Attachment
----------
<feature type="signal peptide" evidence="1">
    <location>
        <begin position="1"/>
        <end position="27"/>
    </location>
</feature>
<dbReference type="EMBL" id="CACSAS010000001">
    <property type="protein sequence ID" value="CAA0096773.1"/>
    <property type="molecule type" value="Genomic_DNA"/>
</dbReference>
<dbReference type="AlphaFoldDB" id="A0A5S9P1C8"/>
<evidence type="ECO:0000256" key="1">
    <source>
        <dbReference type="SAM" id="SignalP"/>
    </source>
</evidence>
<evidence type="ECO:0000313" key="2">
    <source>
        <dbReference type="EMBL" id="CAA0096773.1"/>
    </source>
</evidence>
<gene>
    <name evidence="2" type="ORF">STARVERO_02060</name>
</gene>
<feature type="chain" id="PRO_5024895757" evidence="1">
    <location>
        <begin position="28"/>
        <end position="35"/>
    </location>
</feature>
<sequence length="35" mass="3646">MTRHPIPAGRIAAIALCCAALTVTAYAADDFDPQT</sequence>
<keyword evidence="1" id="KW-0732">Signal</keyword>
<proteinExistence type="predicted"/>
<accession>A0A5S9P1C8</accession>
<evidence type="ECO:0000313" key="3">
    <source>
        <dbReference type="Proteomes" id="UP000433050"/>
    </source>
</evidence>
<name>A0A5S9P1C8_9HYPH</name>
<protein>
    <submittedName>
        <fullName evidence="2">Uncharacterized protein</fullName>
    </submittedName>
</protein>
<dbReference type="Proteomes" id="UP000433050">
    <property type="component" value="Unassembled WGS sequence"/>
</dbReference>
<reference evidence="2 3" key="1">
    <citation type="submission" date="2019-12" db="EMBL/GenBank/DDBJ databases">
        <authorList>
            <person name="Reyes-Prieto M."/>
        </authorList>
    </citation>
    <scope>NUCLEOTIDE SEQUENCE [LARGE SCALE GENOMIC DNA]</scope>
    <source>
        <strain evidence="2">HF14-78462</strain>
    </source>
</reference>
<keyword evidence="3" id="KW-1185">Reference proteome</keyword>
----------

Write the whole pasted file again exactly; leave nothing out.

<feature type="signal peptide" evidence="1">
    <location>
        <begin position="1"/>
        <end position="27"/>
    </location>
</feature>
<dbReference type="EMBL" id="CACSAS010000001">
    <property type="protein sequence ID" value="CAA0096773.1"/>
    <property type="molecule type" value="Genomic_DNA"/>
</dbReference>
<dbReference type="AlphaFoldDB" id="A0A5S9P1C8"/>
<evidence type="ECO:0000256" key="1">
    <source>
        <dbReference type="SAM" id="SignalP"/>
    </source>
</evidence>
<evidence type="ECO:0000313" key="2">
    <source>
        <dbReference type="EMBL" id="CAA0096773.1"/>
    </source>
</evidence>
<gene>
    <name evidence="2" type="ORF">STARVERO_02060</name>
</gene>
<feature type="chain" id="PRO_5024895757" evidence="1">
    <location>
        <begin position="28"/>
        <end position="35"/>
    </location>
</feature>
<sequence length="35" mass="3646">MTRHPIPAGRIAAIALCCAALTVTAYAADDFDPQT</sequence>
<keyword evidence="1" id="KW-0732">Signal</keyword>
<proteinExistence type="predicted"/>
<accession>A0A5S9P1C8</accession>
<evidence type="ECO:0000313" key="3">
    <source>
        <dbReference type="Proteomes" id="UP000433050"/>
    </source>
</evidence>
<name>A0A5S9P1C8_9HYPH</name>
<protein>
    <submittedName>
        <fullName evidence="2">Uncharacterized protein</fullName>
    </submittedName>
</protein>
<dbReference type="Proteomes" id="UP000433050">
    <property type="component" value="Unassembled WGS sequence"/>
</dbReference>
<reference evidence="2 3" key="1">
    <citation type="submission" date="2019-12" db="EMBL/GenBank/DDBJ databases">
        <authorList>
            <person name="Reyes-Prieto M."/>
        </authorList>
    </citation>
    <scope>NUCLEOTIDE SEQUENCE [LARGE SCALE GENOMIC DNA]</scope>
    <source>
        <strain evidence="2">HF14-78462</strain>
    </source>
</reference>
<keyword evidence="3" id="KW-1185">Reference proteome</keyword>